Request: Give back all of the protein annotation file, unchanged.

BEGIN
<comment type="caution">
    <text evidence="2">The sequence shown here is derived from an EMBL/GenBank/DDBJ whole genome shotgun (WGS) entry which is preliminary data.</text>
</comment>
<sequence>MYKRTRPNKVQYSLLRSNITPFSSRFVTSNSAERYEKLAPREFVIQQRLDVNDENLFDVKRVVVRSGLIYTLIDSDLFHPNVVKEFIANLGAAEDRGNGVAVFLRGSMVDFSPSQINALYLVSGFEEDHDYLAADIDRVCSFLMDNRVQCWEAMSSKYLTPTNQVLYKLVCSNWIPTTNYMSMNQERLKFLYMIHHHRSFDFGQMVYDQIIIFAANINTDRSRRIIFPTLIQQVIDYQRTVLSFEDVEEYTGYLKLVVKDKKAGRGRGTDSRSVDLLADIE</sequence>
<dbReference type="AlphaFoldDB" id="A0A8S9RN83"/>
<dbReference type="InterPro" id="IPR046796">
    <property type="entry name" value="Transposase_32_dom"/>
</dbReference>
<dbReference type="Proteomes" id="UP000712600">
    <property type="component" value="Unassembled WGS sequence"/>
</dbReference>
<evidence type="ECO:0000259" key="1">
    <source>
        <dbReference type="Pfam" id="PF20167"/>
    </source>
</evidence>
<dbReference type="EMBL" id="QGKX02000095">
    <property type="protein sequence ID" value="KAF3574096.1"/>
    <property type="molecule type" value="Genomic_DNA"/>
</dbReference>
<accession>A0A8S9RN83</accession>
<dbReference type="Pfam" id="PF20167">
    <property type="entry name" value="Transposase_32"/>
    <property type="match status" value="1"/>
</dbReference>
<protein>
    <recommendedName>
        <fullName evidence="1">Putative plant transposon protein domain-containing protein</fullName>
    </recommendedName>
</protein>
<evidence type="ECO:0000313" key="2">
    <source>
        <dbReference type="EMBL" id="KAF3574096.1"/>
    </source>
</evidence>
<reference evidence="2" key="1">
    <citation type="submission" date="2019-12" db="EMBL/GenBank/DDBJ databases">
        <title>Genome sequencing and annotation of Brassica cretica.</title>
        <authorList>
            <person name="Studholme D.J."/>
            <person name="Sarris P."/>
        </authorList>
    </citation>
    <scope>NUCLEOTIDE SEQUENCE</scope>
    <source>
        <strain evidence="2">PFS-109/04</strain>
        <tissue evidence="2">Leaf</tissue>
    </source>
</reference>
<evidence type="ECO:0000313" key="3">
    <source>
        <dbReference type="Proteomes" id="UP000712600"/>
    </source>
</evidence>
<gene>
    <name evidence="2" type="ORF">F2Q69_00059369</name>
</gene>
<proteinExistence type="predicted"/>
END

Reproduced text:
<comment type="caution">
    <text evidence="2">The sequence shown here is derived from an EMBL/GenBank/DDBJ whole genome shotgun (WGS) entry which is preliminary data.</text>
</comment>
<sequence>MYKRTRPNKVQYSLLRSNITPFSSRFVTSNSAERYEKLAPREFVIQQRLDVNDENLFDVKRVVVRSGLIYTLIDSDLFHPNVVKEFIANLGAAEDRGNGVAVFLRGSMVDFSPSQINALYLVSGFEEDHDYLAADIDRVCSFLMDNRVQCWEAMSSKYLTPTNQVLYKLVCSNWIPTTNYMSMNQERLKFLYMIHHHRSFDFGQMVYDQIIIFAANINTDRSRRIIFPTLIQQVIDYQRTVLSFEDVEEYTGYLKLVVKDKKAGRGRGTDSRSVDLLADIE</sequence>
<dbReference type="AlphaFoldDB" id="A0A8S9RN83"/>
<dbReference type="InterPro" id="IPR046796">
    <property type="entry name" value="Transposase_32_dom"/>
</dbReference>
<dbReference type="Proteomes" id="UP000712600">
    <property type="component" value="Unassembled WGS sequence"/>
</dbReference>
<evidence type="ECO:0000259" key="1">
    <source>
        <dbReference type="Pfam" id="PF20167"/>
    </source>
</evidence>
<dbReference type="EMBL" id="QGKX02000095">
    <property type="protein sequence ID" value="KAF3574096.1"/>
    <property type="molecule type" value="Genomic_DNA"/>
</dbReference>
<accession>A0A8S9RN83</accession>
<dbReference type="Pfam" id="PF20167">
    <property type="entry name" value="Transposase_32"/>
    <property type="match status" value="1"/>
</dbReference>
<protein>
    <recommendedName>
        <fullName evidence="1">Putative plant transposon protein domain-containing protein</fullName>
    </recommendedName>
</protein>
<evidence type="ECO:0000313" key="2">
    <source>
        <dbReference type="EMBL" id="KAF3574096.1"/>
    </source>
</evidence>
<reference evidence="2" key="1">
    <citation type="submission" date="2019-12" db="EMBL/GenBank/DDBJ databases">
        <title>Genome sequencing and annotation of Brassica cretica.</title>
        <authorList>
            <person name="Studholme D.J."/>
            <person name="Sarris P."/>
        </authorList>
    </citation>
    <scope>NUCLEOTIDE SEQUENCE</scope>
    <source>
        <strain evidence="2">PFS-109/04</strain>
        <tissue evidence="2">Leaf</tissue>
    </source>
</reference>
<evidence type="ECO:0000313" key="3">
    <source>
        <dbReference type="Proteomes" id="UP000712600"/>
    </source>
</evidence>
<gene>
    <name evidence="2" type="ORF">F2Q69_00059369</name>
</gene>
<proteinExistence type="predicted"/>